“Oh, I wish I had your faith!”
Has anyone ever said that to you? Many Christians have. Maybe you’ve been talking to a neighbour and spoken of your trust in God, and the neighbour has uttered those words. What do you say in reply to that?
It’s important to ask, “What does my friend think faith is?” Perhaps she thinks it’s a learned skill, like knitting or knotting, fishing or football. Or a facility with languages or music: “I wish I could play the bassoon like you do.” Or maybe he thinks it’s an innate thing – something you’re born with. “Oh I wish I had 20/20 vision like yours.”
What is faith, according to the Bible? Is it really a “thing”?
I think it can be helpful to find another word that means the same thing as “faith.” My best suggestion is the word “trust.” Faith is trust.
How do you develop trust in someone? By getting to know him or her. It’s not enough simply to know things about that person; it’s not even enough to believe that those things are true about her. Trusting someone means being confidant in him because you have come to know him well. And the better you know a trustworthy person, the greater will be your trust in her.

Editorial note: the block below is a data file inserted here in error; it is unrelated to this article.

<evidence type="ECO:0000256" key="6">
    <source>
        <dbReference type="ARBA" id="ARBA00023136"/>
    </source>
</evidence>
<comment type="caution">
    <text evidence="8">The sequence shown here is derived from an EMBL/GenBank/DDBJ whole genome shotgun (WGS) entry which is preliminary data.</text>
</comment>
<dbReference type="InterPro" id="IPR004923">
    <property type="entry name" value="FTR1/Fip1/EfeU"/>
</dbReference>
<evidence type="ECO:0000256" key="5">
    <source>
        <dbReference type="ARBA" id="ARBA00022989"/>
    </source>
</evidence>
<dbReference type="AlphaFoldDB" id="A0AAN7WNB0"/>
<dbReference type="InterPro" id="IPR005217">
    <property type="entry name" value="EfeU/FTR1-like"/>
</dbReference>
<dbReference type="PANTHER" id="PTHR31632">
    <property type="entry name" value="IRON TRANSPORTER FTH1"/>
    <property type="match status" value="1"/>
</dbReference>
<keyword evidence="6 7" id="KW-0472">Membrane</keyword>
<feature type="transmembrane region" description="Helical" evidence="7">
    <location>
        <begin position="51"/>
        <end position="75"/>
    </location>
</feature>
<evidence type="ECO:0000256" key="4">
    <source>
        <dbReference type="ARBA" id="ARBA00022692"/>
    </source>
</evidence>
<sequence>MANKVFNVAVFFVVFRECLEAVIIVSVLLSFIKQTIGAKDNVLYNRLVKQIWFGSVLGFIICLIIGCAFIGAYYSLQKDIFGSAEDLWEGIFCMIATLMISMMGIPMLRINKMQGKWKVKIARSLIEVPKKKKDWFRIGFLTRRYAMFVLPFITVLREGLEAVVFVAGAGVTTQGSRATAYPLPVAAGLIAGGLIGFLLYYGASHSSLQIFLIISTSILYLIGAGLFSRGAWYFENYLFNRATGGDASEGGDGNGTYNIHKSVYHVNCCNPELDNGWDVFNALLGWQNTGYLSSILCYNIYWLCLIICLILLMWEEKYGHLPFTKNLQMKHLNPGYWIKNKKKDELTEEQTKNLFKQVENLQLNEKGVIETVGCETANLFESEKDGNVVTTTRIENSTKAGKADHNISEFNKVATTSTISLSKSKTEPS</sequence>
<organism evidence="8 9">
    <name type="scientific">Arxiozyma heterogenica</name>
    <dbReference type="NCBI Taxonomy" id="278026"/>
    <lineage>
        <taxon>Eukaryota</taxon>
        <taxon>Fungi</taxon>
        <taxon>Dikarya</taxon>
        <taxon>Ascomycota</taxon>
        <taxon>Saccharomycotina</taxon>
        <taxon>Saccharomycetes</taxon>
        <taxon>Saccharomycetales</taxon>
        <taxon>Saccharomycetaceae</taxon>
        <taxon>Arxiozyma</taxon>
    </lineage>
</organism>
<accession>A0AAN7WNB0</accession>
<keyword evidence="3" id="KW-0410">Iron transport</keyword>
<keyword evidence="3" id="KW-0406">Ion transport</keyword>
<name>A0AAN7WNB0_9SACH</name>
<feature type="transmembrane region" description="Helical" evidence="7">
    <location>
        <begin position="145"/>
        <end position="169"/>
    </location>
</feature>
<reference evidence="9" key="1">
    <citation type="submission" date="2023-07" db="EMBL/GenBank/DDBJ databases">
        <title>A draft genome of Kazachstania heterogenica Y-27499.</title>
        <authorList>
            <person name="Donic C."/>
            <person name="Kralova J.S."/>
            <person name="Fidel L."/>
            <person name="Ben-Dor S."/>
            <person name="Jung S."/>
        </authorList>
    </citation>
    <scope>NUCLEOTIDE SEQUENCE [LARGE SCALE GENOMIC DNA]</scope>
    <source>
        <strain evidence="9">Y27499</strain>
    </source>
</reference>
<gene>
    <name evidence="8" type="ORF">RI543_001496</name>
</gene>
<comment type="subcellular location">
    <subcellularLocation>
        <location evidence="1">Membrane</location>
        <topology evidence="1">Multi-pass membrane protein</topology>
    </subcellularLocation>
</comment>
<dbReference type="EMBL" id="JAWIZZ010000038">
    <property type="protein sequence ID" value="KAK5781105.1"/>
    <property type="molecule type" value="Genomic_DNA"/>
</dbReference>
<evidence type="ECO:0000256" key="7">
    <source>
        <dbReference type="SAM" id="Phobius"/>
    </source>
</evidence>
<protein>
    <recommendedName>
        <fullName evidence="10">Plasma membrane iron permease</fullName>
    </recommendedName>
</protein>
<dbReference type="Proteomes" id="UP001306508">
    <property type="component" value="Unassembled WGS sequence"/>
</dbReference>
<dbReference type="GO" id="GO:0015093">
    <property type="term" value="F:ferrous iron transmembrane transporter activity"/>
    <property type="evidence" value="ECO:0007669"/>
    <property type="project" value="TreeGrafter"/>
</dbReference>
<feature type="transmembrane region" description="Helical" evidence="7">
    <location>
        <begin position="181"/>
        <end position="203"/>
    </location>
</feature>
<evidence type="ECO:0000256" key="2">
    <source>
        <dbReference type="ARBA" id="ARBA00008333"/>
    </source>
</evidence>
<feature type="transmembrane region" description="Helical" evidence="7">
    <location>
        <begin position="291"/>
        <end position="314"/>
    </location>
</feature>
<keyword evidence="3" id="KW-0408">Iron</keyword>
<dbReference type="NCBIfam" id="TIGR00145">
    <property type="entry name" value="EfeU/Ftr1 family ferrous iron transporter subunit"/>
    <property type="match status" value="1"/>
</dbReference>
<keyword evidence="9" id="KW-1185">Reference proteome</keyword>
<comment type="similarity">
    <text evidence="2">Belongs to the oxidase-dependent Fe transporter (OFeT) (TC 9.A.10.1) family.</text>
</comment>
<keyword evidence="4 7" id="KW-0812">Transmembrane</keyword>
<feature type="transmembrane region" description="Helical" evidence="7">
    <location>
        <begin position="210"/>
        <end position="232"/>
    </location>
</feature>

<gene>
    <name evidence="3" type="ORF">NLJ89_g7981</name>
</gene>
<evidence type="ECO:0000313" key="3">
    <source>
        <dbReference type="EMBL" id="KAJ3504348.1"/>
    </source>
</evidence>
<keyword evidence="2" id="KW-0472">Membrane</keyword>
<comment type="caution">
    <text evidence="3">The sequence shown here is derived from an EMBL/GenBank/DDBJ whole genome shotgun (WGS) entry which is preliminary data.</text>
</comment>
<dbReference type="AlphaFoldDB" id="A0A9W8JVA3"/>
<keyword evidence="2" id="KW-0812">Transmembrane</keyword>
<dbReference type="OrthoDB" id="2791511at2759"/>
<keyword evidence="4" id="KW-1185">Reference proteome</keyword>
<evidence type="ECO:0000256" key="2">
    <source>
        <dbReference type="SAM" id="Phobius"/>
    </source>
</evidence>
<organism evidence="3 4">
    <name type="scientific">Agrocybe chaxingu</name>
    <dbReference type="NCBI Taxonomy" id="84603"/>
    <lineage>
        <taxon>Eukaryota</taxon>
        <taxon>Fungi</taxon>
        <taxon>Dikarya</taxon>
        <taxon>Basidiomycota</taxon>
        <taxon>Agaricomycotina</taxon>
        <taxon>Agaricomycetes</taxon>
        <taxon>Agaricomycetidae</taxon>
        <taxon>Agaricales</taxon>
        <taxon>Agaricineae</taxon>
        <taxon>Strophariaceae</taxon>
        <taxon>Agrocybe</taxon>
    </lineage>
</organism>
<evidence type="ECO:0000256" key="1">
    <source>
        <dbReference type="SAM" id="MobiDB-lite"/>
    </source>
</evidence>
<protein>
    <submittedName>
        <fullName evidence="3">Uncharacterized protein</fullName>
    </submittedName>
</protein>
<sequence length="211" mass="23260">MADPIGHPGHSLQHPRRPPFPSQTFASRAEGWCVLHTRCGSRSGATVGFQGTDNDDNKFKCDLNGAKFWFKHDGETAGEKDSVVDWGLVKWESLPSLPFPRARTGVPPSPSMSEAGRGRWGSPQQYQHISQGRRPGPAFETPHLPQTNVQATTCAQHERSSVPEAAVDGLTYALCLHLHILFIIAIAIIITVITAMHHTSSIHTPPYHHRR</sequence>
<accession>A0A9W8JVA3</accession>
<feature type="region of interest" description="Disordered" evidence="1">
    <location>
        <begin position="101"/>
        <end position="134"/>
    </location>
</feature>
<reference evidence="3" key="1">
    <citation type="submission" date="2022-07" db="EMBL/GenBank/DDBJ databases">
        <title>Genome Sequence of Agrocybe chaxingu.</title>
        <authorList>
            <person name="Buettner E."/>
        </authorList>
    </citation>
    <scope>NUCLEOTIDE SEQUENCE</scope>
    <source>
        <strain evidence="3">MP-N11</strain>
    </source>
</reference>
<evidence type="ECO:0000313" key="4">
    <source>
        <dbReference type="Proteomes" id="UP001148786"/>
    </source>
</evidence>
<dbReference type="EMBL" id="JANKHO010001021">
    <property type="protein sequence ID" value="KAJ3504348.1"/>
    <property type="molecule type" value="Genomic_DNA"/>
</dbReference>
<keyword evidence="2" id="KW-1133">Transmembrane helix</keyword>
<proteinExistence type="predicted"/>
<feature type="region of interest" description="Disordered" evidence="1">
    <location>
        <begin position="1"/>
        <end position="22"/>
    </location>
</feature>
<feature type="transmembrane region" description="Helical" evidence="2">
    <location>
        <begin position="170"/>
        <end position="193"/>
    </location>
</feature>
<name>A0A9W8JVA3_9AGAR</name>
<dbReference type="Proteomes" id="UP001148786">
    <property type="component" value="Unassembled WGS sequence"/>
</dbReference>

Faith, or trust in the Lord Jesus is not something you can drum up by hard work! In Lewis Carroll’s Alice in Wonderland, he recounts a conversation between Alice and the Red Queen:
“I can’t believe that!” said Alice.
“Can’t you?” the queen said in a pitying tone. “Try again, draw a long breath, and shut your eyes.”
Alice laughed. “There’s no use trying,” she said. “One can’t believe impossible things.”
“I dare say you haven’t had much practice,” said the queen. “When I was your age, I always did it for half an hour a day. Why, sometimes I’ve believed as many as six impossible things before breakfast.”
Alice was right. No matter how hard you try, you can’t believe things if you don’t think they are true! And you can’t trust someone you believe to be untrustworthy.
So what do you say to your friend who says, “I wish I had your faith”?
Maybe this: “Well, you can! My faith in the Lord is about trusting him to save me from my sins, and keep me in his love for ever. I can do that only because he has shown me that he is totally trustworthy. And I’ve come to know him because he’s revealed himself to me in the Bible. Would you like to meet together to read the Bible over a cup of tea or coffee? I’d love for you to get to know him, and trust him too.”
Faith is not something we “do” – it’s not a work in that sense. It’s our God-given response to what the Lord reveals of himself, for “For it is by grace you have been saved, through faith (trust)—and this not from yourselves, it is the gift of God— not by works, so that no one can boast” (Eph.2:8-9).
– Peter Gadsby